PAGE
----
Amidst the two approaches to the selection of an architectural vocabulary for the project, between monumental or futuristic, there was a strong case for monumental – beautiful and expressive façades of both the temple and the railway station building bearing testimony to that. However, the Skywalk as a concept is rooted in modernity, a contemporary response to the problems generated over the years, the aspirations of a rapidly modernising metropolis demands manifestation in its new urban landmarks. Therefore, it was a conscious decision to break away from classicism, bringing technology into play, and showcasing art through a long-winded monument of transport. The modernity of the concept found its reflection in the dynamism of its form, a never-ending stream of the faithful finding, its reflection in the pulsating waveform, the adaptability to context found, and its reflection in the fluidity of its form.

Text courtesy: Anand Sharma & Renderings courtesy: Mayabious, Kolkata

Fact File
project name: Dakshineswar Skywalk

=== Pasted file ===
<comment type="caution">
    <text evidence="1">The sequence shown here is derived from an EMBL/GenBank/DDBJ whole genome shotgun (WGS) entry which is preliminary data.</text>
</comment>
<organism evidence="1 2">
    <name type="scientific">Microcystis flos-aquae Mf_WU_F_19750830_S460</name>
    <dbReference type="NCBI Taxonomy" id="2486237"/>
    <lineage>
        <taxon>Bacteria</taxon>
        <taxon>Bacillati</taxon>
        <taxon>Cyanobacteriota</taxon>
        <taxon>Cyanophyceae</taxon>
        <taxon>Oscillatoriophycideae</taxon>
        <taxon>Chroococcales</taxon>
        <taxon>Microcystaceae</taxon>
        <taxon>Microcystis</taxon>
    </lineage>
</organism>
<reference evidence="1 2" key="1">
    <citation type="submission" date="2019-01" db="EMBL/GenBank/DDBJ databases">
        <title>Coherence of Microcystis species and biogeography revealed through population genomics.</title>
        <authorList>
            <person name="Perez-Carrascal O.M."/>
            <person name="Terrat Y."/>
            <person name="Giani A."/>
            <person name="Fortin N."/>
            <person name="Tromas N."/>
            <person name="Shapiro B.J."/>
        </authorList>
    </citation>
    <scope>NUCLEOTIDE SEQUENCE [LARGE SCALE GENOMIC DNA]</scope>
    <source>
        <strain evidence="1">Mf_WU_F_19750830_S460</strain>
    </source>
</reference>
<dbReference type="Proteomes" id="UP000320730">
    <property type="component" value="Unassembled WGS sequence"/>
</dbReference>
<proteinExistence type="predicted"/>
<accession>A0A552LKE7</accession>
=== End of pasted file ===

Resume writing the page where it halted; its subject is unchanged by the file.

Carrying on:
location: Kolkata
client: Kolkata Metropolitan Development Authority
principal architect: Anand Sharma
design team: Navin Singh, Abhishek Sinha
project scope: 380 m long and 10.5 m wide
commencement date: December 2015
completion date (scheduled): March 2017

 

About the Architect
Anand Sharma studied (B.Arch.) Hons, from IIT, Kharagpur and started the practice ‘Tevatia Chauhan & Sharma Architects’ in 1995. In 2003, the practice was rechristened as Design Forum International (DFI) with a clear intent to foster an egalitarian organisational ethos where distinctive architectural talent finds self-expression.
Sharma is an architect, talented singer and literary enthusiast. At DFI, he coined the slogan of ‘People first’ and constantly uses his leadership and people skills to mentor and upscale the creative and intellectual horsepower.
He believes that cities must have a distinct character and as an architect, he lays great emphasis on including contextuality in design responses. He is an exceptional team leader possessing the capacity to carry a project from initiation to final production.